You could say that in accordance with the law of attraction, I lived in an abusive relationship and also attracted in my life other good people who lived in abusive relationships. What I knew from my earliest memories to be true is still part of my subconscious belief system and plays out in the lives of those who are close to me.

Though I know of numerous loving couples, I just know of them from a distance. They are not even part of my outer circle.

And all the bad relationships I know about fight over two things — money and in-laws. Surprise!

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How to survive your wounds and lighten your scars from childhood

Since I was 18, I have worked on self-development and personal growth. Books by Dale Carnegie got me started and even 38 years later, I spend at least a couple of hours each day immersing myself in books and magazines on personal development and spiritual growth.

I have worked with innumerable healers, therapists, coaches and mentors.

Also, I have spent two-12 weeks every year in silent retreats with spiritual masters and gurus of various faiths and traditions. Every day I spend ninety minutes in the morning and sixty minutes in the evening chanting and meditating.

And you might say, what’s the point? Healing seems to be an exhaustive process.

Yes! You are right! But what else are my options? Medications? Drugs? Alcohol? Gambling? Lottery? Sex? Internet? TV? Gossip? Food? Series of monogamous relationships?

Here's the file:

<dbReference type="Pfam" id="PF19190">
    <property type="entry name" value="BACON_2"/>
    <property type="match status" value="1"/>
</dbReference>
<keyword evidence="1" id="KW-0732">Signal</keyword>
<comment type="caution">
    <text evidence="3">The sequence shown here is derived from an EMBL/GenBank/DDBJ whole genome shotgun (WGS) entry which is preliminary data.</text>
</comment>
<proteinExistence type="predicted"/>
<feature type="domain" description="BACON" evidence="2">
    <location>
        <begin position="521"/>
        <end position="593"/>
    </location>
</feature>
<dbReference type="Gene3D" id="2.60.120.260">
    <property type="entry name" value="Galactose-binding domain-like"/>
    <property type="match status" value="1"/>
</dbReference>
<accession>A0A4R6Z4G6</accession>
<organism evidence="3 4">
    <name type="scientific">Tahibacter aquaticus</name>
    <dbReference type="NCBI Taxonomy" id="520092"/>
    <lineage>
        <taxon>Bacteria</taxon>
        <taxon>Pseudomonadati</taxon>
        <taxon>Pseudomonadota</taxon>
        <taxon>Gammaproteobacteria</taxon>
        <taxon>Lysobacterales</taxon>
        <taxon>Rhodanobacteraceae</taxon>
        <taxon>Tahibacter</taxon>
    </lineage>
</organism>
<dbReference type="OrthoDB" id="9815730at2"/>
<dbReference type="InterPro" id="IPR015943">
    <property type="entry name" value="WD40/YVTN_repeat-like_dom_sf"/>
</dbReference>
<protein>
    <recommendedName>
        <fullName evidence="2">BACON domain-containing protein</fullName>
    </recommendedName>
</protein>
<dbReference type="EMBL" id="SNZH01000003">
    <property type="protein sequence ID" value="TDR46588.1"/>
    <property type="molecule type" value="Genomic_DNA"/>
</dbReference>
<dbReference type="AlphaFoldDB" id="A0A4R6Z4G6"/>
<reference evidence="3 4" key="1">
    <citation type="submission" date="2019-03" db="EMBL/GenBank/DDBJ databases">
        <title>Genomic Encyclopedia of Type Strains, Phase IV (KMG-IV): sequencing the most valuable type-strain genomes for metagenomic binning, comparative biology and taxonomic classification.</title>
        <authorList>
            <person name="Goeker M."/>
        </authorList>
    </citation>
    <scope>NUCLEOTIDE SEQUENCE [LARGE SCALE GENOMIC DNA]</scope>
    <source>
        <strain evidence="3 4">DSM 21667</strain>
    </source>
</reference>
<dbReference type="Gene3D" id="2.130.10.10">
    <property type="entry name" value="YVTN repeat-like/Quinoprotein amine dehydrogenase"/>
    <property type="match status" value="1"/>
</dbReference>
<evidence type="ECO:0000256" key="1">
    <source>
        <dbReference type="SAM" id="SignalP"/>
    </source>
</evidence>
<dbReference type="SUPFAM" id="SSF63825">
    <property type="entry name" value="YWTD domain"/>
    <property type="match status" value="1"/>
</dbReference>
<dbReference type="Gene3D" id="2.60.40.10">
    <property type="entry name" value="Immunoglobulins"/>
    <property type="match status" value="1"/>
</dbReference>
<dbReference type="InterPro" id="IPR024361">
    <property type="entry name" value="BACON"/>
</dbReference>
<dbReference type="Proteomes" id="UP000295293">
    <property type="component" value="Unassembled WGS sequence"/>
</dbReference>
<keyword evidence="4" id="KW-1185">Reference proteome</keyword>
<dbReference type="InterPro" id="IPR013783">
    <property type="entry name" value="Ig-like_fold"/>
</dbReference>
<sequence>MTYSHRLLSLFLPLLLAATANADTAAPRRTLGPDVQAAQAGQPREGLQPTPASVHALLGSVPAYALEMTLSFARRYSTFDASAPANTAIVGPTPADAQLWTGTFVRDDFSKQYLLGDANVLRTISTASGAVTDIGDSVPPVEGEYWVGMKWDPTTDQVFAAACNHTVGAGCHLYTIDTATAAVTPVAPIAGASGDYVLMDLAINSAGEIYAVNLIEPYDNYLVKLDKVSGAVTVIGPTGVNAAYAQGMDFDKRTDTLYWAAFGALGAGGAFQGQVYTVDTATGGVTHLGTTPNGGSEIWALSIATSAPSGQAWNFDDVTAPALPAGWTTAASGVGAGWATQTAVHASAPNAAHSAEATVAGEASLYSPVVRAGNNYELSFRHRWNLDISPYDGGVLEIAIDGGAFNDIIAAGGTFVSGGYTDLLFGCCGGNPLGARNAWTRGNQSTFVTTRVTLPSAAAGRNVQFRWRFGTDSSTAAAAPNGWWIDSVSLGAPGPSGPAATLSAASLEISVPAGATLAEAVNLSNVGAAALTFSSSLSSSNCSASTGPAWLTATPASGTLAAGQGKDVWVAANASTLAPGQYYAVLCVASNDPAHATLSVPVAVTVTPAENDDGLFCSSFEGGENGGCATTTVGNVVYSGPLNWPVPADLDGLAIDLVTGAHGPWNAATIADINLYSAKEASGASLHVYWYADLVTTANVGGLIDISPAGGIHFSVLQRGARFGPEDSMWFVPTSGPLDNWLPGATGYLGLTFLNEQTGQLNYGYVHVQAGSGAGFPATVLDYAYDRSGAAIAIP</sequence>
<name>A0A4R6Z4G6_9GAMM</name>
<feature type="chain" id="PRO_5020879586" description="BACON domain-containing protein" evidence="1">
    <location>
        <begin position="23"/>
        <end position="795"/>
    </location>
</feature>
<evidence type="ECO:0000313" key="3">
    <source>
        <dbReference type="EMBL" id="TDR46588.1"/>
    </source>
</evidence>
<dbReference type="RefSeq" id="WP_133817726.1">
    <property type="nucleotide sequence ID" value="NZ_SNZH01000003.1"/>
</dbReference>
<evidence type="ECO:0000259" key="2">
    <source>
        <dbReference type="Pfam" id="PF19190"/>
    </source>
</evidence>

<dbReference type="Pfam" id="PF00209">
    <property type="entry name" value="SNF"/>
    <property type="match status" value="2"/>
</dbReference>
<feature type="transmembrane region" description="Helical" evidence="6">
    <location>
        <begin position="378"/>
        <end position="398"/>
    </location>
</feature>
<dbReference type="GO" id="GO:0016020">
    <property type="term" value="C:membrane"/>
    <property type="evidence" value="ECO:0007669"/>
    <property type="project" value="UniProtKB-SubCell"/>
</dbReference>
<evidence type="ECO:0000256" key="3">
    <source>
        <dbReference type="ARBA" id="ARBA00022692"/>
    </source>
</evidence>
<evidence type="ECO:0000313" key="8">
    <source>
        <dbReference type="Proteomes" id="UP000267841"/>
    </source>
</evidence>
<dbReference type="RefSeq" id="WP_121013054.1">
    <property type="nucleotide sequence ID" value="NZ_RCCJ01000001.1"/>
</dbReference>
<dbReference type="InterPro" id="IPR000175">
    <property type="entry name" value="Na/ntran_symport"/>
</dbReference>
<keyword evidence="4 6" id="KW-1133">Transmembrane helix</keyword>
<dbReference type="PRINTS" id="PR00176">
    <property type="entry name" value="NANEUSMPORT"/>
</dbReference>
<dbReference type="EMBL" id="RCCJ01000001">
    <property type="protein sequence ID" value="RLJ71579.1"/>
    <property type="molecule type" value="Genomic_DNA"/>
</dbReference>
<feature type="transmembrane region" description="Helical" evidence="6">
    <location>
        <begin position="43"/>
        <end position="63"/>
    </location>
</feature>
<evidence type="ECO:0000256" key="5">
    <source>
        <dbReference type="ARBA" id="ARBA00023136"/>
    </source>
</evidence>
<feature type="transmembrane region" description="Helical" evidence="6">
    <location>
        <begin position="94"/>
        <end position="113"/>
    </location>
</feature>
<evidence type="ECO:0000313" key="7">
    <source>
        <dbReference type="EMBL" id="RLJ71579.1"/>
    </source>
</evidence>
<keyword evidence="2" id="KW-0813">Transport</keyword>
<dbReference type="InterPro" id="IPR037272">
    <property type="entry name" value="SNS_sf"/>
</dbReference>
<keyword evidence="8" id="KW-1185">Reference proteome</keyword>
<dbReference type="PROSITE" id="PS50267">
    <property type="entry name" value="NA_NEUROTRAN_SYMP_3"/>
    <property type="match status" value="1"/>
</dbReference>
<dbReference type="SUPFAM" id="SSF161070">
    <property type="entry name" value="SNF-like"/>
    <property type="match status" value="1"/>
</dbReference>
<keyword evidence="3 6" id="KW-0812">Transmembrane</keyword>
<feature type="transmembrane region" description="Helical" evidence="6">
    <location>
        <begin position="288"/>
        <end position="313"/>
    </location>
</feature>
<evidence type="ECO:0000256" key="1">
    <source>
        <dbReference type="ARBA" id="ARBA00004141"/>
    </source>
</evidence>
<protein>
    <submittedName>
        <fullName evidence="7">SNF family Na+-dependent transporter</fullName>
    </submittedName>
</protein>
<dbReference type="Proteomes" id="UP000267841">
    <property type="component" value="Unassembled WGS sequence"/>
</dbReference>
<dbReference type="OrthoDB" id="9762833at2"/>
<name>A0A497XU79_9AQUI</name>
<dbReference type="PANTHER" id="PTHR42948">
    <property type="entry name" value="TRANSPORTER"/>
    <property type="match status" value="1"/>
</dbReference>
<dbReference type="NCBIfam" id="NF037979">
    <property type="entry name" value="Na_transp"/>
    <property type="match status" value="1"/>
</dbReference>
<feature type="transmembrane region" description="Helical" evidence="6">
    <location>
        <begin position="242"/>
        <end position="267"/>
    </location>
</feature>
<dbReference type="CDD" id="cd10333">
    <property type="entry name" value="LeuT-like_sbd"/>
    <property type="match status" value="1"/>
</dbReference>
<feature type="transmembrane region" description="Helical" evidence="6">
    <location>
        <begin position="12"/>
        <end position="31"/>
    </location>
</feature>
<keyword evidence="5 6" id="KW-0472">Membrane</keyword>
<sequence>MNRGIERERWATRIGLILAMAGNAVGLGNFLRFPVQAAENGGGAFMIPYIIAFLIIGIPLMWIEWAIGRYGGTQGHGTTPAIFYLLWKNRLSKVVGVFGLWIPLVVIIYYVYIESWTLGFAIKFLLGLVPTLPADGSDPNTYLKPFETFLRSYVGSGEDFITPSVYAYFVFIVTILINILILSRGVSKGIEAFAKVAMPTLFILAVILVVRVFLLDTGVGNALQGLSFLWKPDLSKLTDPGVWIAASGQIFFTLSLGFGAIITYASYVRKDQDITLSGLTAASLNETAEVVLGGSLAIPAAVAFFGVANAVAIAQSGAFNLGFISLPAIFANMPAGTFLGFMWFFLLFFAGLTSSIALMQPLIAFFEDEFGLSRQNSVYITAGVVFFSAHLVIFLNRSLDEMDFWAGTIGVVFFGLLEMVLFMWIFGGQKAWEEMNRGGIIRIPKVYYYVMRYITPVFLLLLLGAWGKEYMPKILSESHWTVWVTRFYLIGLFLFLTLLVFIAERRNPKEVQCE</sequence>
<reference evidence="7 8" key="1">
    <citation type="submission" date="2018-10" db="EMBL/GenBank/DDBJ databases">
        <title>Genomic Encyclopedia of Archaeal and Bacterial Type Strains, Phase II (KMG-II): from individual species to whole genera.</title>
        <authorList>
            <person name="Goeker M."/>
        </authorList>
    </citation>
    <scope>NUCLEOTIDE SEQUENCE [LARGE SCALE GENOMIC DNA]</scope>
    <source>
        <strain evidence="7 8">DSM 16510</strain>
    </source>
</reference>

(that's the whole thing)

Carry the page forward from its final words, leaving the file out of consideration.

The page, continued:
Personally, I know all these hurt people physically, emotionally, mentally and financially. So, I invest in my health at all levels, dignity, and sanity by writing, learning from those who have walked the path of peace and freedom even if they are one step ahead of me — and then working on how I can be more grateful and diligent each day.

I am not embarrassed by my shadows or my scars. I use them as teaching tools to work with those who show up in my life.

I learned to listen and feel from my dad. I learned to give and think for myself from my mom. And with pride, I will always claim to be my mom’s child and my daddy’s girl.

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Energy can only be transformed, not destroyed.

Without forgiveness, there’s no freedom. I practice the forgiveness of my birth ancestors and land ancestors.

There’s nowhere on earth where hurt has not been inflicted on someone by someone else. The cruelty of the abuser and the agony of the abused are part of every corner of the planet.

And that’s why I have to forgive my land ancestors, so they may be free from their karma and I may be free from the energetic effects of their thoughts, words and actions.

I am also grateful for finding my brother-in-law through my sister and knowing true love exists and ideal relationships happen, not just in dreams.

As the Buddha taught: “Attachments, desires, and expectations create suffering.”  

As for you my friend, to reconcile the influence of your past with your goals for the future, every evening before bed write one thing that was good for you today and express gratitude for it. Also, write about one not-so-nice thing that happened today and what did you learn from it.

Then, express gratitude for this learning. Your loss is the price you pay for the learning you receive.

By not being attached to any outcome, I live a happy, healthy, peaceful, and free life. My emotional scars are just that — scars.

They are visible just as people have physical scars from hurts of the past, but don’t get attached to your scars, and do not let them define you.

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Keya Murthy, M.S., C.Ht. works as a clinical hypnotherapist, spiritual life coach, and energy medicine practitioner. She has authored eleven books and is an international bestselling author on Amazon. She’s also the host of the Be Happier with Coach Keya podcast.